What Trouble? The Author Speaks

Nothing But Trouble Book Cover Nothing But Trouble
Irresistible Billionaires #1
Ashley Bostock
contemporary fiction, romance, Adult,

Billionaire CEO Michael Vilander needed just one date. Creating a fake profile on his own matchmaking website may not have been his brightest move. But then Sophia Baldwin’s arresting face pops up on his CHAT NOW feature. Not only is she gorgeous, but after spending half the night exchanging messages with her, he finds her to be naive, innocent and way too sexy.

Twenty-four-year-old Sophia Baldwin is barely able to make ends meet. Caring for her sick grandmother prevents her from having a normal life—aspirations of attending college full-time to become a nurse are on the back burner—but then she meets the charming and dazzling Clint on an online dating site. When he asks her to the Denver Arts Foundation’s Annual Valentine’s Day Gala, she’s confident things are looking up.

Once Sophia learns that her hot date is none other than website mogul Michael Vilander, she’s definitely not mentioning her night job. What’s a lie by omission anyway? After all, it’s only one date…Until Michael’s ex flaunts her fancy engagement ring in Michael’s face and something compels Sophia to announce her and Michael’s engagement. AKA, fake engagement. They agree on one month to pretend they’re in love before all bets are off.

Pretending to be in love with a sweet and sexy billionaire, but not actually falling in love, ahem, how hard could it be?

An Interview with Ashley 

Author Bio:

Ashley Bostock is a Colorado Native and currently lives in Nebraska, with daydreams of moving back home. All her books feature sexy-as-hell heroes and strong heroines. She loves reading any chance she gets – Jill Shalvis, M. O’Keefe, Rachel Gibson, Karen Robards and Jennifer Probst are some of her favorites! Ashley loves traveling – in a wanderlust’s eyes, she’s hardly touched the world but to those that rarely travel, she’s been everywhere. Thailand, Cambodia, Japan, Turks & Caicos, Russia, China, Tahiti, Vietnam and Scotland, just to name a few.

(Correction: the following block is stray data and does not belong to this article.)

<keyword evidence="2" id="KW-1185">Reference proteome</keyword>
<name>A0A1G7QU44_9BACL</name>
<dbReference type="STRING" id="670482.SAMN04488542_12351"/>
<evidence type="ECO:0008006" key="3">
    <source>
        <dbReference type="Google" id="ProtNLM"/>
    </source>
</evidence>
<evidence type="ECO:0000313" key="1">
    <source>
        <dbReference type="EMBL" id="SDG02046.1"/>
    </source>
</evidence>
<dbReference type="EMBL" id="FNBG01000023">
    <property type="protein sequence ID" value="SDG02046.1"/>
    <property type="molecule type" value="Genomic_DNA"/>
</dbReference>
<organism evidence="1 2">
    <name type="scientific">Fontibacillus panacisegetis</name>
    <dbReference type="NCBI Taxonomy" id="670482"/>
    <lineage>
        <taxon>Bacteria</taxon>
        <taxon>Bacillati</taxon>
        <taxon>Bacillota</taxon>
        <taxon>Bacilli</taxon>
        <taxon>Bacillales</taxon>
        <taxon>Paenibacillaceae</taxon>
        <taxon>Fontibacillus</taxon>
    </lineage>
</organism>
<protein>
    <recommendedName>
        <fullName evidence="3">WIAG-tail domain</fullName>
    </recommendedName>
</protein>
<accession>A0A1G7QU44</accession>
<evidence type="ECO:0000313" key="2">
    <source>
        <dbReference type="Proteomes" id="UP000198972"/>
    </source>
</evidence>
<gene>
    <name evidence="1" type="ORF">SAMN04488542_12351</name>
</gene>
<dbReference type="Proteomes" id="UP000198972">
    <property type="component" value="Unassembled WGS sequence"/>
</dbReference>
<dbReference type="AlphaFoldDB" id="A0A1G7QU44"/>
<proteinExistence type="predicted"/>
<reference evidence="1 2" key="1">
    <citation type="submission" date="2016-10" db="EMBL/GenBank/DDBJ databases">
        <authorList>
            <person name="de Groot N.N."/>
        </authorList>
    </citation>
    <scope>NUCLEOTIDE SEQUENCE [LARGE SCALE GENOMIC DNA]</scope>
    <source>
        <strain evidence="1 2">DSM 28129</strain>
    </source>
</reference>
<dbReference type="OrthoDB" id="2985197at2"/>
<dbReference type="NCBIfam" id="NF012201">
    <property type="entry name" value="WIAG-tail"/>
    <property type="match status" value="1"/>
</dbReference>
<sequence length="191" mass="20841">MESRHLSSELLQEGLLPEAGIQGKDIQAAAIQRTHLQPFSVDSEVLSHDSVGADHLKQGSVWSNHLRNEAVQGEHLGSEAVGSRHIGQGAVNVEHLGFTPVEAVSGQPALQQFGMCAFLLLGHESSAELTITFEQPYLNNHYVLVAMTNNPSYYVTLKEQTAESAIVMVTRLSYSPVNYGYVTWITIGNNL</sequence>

Ashley is addicted to Instagram – if you want to follow her there: www.instagram.com/ashleybostock

If you want to stay in the know about new releases and receive EXCLUSIVE content, sign up for Ashley’s newsletter at this address: https://www.subscribepage.com/ashleybostock

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  1. How long do you think about a topic before deciding to write about it? Do you have a set of notes or a note book where you write down topics that appeal before making a decision as to which topic this time?

Well, depends. If I get an idea for a book or series but am currently writing a different book or I’m mid-series with something else, I take notes and write things down to go back to at a later date. The second I find a series or book to write, it sort of makes the decision for me as I’m writing book one. Like whether or not there is going to be a book three or book five. I think about what tropes I would like to see in the books. I enjoy friends-to-lovers and enemies to lovers as well as fake relationships turned real. This is if I’m mid-series. If I’m not, then I write whatever my heart is telling me to write. That could be notes I’ve taken previously, stories that I’ve maybe written the first ten pages of, or it could be a completely new idea that I have no notes for! I use a notebook to keep ideas in and note cards for scenes/plotting while I’m writing.

  1. Does writing provide sufficient income to live on? And how long did it take before this happened?

Not for me it hasn’t yet. It’s a slow process that takes a lot of work and dedication. It only happens overnight for very few people! Check back with me about how long it takes – I’m currently on my fourth year of self-publishing.

 3. What do you read when you are ill in bed?